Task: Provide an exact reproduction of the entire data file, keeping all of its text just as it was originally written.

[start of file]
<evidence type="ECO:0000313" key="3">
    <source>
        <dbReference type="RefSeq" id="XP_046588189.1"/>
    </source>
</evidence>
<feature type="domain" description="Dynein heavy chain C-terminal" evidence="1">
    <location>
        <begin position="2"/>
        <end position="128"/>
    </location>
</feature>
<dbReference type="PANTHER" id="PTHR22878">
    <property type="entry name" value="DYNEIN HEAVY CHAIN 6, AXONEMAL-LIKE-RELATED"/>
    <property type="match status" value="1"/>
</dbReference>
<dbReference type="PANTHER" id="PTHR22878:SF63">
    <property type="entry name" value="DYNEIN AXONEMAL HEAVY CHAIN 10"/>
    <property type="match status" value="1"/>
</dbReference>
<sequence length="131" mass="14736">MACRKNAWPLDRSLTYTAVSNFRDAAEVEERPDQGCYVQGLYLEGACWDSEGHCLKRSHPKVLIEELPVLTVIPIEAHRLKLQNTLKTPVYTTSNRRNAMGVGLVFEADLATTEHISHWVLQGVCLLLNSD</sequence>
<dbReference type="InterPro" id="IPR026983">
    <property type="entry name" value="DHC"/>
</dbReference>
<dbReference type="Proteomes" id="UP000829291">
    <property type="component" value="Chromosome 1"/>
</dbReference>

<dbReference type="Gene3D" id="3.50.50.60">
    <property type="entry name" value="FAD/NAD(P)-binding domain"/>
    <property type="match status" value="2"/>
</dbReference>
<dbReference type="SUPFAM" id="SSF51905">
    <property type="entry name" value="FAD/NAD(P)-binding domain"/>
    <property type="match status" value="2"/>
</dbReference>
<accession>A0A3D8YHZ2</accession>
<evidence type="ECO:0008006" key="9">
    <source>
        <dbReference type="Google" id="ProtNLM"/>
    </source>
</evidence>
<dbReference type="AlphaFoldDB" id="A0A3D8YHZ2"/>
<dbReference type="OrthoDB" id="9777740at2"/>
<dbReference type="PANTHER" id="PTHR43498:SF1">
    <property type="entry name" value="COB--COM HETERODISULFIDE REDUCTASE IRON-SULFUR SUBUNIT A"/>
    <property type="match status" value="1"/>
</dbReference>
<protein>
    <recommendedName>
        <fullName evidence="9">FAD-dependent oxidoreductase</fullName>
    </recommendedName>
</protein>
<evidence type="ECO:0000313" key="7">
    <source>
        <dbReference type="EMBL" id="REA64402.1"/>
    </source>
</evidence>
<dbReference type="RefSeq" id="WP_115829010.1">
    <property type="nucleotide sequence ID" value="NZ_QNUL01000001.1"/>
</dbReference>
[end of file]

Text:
<evidence type="ECO:0000313" key="3">
    <source>
        <dbReference type="RefSeq" id="XP_046588189.1"/>
    </source>
</evidence>
<feature type="domain" description="Dynein heavy chain C-terminal" evidence="1">
    <location>
        <begin position="2"/>
        <end position="128"/>
    </location>
</feature>
<dbReference type="PANTHER" id="PTHR22878">
    <property type="entry name" value="DYNEIN HEAVY CHAIN 6, AXONEMAL-LIKE-RELATED"/>
    <property type="match status" value="1"/>
</dbReference>
<dbReference type="PANTHER" id="PTHR22878:SF63">
    <property type="entry name" value="DYNEIN AXONEMAL HEAVY CHAIN 10"/>
    <property type="match status" value="1"/>
</dbReference>
<sequence length="131" mass="14736">MACRKNAWPLDRSLTYTAVSNFRDAAEVEERPDQGCYVQGLYLEGACWDSEGHCLKRSHPKVLIEELPVLTVIPIEAHRLKLQNTLKTPVYTTSNRRNAMGVGLVFEADLATTEHISHWVLQGVCLLLNSD</sequence>
<dbReference type="InterPro" id="IPR026983">
    <property type="entry name" value="DHC"/>
</dbReference>
<dbReference type="Proteomes" id="UP000829291">
    <property type="component" value="Chromosome 1"/>
</dbReference>

<dbReference type="Gene3D" id="3.50.50.60">
    <property type="entry name" value="FAD/NAD(P)-binding domain"/>
    <property type="match status" value="2"/>
</dbReference>
<dbReference type="SUPFAM" id="SSF51905">
    <property type="entry name" value="FAD/NAD(P)-binding domain"/>
    <property type="match status" value="2"/>
</dbReference>
<accession>A0A3D8YHZ2</accession>
<evidence type="ECO:0008006" key="9">
    <source>
        <dbReference type="Google" id="ProtNLM"/>
    </source>
</evidence>
<dbReference type="AlphaFoldDB" id="A0A3D8YHZ2"/>
<dbReference type="OrthoDB" id="9777740at2"/>
<dbReference type="PANTHER" id="PTHR43498:SF1">
    <property type="entry name" value="COB--COM HETERODISULFIDE REDUCTASE IRON-SULFUR SUBUNIT A"/>
    <property type="match status" value="1"/>
</dbReference>
<protein>
    <recommendedName>
        <fullName evidence="9">FAD-dependent oxidoreductase</fullName>
    </recommendedName>
</protein>
<evidence type="ECO:0000313" key="7">
    <source>
        <dbReference type="EMBL" id="REA64402.1"/>
    </source>
</evidence>
<dbReference type="RefSeq" id="WP_115829010.1">
    <property type="nucleotide sequence ID" value="NZ_QNUL01000001.1"/>
</dbReference>